The consequences of such a rule would be far reaching, and a new opinion piece published in the New England Journal of Medicine takes a closer look at the potential public health impact. The authors note that the rule would likely result in lower rates of health insurance coverage, reduce enrollment in public benefits, and result in lower rates of health utilization. The authors write: We believe that the draft public-charge regulation represents a substantial threat to lawfully present immigrants’ access to public programs and health care services…[If this rule takes effect], it will most likely harm the health of millions of people and undo decades of work by providers nationwide to increase access to medical care for immigrants and their families.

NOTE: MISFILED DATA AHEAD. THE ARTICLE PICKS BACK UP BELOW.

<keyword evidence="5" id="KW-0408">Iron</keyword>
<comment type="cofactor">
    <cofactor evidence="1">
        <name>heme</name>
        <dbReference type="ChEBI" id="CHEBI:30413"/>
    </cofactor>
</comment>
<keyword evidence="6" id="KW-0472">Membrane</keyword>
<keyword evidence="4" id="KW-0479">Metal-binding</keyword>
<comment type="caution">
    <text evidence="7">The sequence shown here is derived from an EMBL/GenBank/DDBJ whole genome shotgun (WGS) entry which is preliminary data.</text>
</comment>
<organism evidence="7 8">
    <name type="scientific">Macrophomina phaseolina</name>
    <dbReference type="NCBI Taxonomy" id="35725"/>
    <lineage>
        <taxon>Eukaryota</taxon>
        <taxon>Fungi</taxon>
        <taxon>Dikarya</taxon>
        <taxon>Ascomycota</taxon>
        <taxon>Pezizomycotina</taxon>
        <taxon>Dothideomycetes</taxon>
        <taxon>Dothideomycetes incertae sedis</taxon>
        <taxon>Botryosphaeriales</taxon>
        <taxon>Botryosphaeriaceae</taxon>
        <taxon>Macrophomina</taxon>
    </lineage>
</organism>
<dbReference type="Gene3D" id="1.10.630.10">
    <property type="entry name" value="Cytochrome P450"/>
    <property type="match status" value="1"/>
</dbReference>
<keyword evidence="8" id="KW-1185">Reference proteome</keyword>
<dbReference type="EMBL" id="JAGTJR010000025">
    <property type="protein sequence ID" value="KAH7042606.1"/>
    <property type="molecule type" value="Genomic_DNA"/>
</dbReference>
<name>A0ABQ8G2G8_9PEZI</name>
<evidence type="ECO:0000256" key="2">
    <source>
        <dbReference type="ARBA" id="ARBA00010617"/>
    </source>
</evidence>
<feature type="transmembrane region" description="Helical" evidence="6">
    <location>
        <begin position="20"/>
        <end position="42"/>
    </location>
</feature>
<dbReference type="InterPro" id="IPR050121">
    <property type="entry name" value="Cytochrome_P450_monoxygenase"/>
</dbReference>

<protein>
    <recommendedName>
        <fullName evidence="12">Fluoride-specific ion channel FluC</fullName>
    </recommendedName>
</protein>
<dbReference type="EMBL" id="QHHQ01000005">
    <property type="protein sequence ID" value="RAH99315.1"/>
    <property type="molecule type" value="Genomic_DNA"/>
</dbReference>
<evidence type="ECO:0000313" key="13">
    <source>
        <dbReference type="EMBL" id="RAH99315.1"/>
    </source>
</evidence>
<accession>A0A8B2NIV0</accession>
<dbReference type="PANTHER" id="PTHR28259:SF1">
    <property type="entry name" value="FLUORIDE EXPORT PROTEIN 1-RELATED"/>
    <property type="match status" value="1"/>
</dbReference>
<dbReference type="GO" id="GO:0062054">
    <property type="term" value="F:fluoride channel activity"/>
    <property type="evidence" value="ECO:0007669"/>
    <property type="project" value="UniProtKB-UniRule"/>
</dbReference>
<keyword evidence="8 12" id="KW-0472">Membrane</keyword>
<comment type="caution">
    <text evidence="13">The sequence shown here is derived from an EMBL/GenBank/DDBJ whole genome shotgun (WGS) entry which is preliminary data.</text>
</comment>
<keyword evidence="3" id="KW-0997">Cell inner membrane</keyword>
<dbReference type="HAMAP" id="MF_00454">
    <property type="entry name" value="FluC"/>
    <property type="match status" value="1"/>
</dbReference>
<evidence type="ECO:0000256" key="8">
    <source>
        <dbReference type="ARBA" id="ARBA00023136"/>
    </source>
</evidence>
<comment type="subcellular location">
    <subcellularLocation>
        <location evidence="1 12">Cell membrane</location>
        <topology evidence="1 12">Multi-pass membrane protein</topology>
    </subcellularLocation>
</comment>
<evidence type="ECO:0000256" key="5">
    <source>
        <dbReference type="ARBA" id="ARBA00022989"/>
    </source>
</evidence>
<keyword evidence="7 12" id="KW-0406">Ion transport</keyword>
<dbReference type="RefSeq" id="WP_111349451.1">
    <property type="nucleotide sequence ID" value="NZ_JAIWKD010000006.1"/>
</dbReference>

Under a proposed federal rule, immigrants seeking admission to the U.S. or applying for lawful permanent residency could be denied if family members, including U.S. citizen children, receive public benefits for which they are eligible. This proposed “public charge” rule would allow DHS/USCIS to consider an extremely broad array of services and benefits, including the EITC.